How does rising atmospheric CO2 affect marine organisms?

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Climate Variability of Central Asia
Mackay, A.W., Ryves, D.B., Battarbee, R.W., Flower, R.J., Jewson, D., Rioual, P. and Sturm, M.  2005.  1000 years of climate variability in central Asia: assessing the evidence using Lake Baikal (Russia) diatom assemblages and the application of a diatom-inferred model of snow cover on the lake.  Global and Planetary Change 46: 281-297.

What was done
The authors analyzed paleolimnological data obtained from a sediment core taken from the south basin of Lake Baikal, Russia, in an effort to reconstruct the climatic history of this area of central Asia over the past millennium.

What was learned
Cluster analysis identified three significant zones of variability in the sediment core that were coincident with the Medieval Warm Period (MWP: c. 880 AD - c. 1180 AD), the Little Ice Age (c. 1180 AD - 1840 AD) and the Current Warm Period.  Although it was not possible to obtain direct temperature estimates in this study, the authors say the diatom data support the idea "that the period known as the MWP in the Lake Baikal region was a relatively warm one."  Following the MWP, diatom species shifted toward taxa indicative of colder climates, implying maximum snow depth values during the Maunder Minimum (1645-1715 AD).  Thereafter, the diatom-derived snow accumulation data indicate a warming trend in the Lake Baikal region that began as early as c. 1750 AD.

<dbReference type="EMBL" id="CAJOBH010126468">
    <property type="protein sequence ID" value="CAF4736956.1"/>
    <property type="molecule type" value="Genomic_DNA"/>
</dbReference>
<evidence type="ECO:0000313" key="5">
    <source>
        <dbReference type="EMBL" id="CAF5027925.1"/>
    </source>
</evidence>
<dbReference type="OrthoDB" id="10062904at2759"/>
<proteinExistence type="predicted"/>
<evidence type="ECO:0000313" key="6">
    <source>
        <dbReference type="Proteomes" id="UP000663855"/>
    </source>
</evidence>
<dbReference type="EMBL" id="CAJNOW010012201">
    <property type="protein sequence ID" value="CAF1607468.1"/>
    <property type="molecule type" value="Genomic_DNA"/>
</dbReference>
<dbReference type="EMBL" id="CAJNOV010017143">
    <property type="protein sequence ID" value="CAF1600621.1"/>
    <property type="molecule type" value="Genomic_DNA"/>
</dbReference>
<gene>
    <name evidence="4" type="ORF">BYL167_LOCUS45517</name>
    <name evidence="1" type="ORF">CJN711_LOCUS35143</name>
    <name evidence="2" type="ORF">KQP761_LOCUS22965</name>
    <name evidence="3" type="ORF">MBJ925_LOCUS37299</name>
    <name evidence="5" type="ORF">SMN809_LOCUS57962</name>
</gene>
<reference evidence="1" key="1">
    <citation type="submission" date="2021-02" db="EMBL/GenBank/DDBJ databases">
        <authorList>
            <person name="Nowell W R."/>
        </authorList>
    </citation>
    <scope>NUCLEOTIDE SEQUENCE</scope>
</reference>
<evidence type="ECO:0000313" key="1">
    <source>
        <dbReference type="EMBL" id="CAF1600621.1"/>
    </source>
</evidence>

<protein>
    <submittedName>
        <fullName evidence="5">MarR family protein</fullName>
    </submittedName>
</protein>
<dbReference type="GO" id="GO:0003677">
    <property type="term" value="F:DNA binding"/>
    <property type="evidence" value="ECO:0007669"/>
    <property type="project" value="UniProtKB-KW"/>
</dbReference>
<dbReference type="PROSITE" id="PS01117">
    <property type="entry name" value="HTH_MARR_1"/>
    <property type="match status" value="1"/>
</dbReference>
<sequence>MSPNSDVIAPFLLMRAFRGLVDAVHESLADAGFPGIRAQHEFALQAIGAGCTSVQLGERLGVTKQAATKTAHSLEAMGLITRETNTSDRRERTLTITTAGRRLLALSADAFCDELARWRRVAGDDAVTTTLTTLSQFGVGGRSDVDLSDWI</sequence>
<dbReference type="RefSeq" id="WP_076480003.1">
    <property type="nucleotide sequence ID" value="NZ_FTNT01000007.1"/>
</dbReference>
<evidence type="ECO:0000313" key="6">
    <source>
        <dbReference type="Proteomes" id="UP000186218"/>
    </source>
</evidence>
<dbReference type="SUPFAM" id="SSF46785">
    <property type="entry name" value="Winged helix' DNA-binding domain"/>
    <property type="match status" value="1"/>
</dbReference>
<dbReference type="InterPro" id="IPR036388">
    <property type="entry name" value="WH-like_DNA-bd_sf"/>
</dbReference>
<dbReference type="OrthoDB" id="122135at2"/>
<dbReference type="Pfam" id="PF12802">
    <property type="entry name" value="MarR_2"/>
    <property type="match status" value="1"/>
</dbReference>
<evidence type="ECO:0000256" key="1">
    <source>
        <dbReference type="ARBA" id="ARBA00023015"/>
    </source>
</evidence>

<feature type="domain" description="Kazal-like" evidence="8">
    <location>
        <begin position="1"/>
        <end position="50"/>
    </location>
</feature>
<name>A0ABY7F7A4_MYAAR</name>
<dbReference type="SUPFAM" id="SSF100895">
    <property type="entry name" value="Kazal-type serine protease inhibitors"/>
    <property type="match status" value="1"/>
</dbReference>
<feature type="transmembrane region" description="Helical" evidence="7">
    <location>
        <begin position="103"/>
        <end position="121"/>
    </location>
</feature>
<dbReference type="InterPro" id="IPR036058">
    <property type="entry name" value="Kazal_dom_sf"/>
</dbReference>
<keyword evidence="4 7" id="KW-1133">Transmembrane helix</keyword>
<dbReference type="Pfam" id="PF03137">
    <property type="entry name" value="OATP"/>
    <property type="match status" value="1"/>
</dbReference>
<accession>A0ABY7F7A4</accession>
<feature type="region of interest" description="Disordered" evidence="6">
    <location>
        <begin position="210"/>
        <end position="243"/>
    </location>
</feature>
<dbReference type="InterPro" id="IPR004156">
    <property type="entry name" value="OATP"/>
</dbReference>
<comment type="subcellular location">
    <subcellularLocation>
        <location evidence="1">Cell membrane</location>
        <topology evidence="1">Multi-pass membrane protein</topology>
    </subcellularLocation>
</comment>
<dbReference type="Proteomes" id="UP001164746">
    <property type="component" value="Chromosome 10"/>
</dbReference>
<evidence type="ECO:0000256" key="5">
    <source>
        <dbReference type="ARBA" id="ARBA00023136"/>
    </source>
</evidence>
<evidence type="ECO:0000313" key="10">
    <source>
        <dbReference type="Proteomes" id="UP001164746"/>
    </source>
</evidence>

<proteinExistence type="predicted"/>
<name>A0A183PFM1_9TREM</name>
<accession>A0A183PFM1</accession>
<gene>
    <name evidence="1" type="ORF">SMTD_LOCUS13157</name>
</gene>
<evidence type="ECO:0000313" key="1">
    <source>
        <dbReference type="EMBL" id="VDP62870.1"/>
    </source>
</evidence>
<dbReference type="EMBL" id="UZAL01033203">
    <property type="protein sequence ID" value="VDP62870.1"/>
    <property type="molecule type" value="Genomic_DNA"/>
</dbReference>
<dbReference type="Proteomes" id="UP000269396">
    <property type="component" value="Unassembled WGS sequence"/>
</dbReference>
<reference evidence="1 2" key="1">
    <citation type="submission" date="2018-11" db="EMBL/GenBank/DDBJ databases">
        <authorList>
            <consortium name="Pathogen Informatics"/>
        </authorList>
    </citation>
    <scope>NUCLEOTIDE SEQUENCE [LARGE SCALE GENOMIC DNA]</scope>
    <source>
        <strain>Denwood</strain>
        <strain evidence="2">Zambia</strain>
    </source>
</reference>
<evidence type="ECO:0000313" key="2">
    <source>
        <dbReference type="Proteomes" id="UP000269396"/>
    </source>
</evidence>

What it means
The results of this study help to confirm the widespread existence of the Medieval Warm Period, which was likely as warm as, or even warmer than, the Current Warm Period.  They also demonstrate the existence of the natural millennial-scale climate oscillation that produced the Medieval Warm Period, the Little Ice Age and, as we would argue, the Current Warm Period.  Certainly, anyone can recognize that the first two of these warm and cool climatic states were completely natural in origin, as the atmosphere's CO2 concentration varied but little over their combined time periods.  Hence, the fact that the warming that brought the world the Current Warm Period began around 1750 AD, or nearly 100 years before the modern rise in atmospheric CO2 concentration, should be evidence enough to argue that the planet's current warmth is the result of nothing more than the most recent and expected upward swing of this natural climatic oscillation.

Reviewed 3 August 2005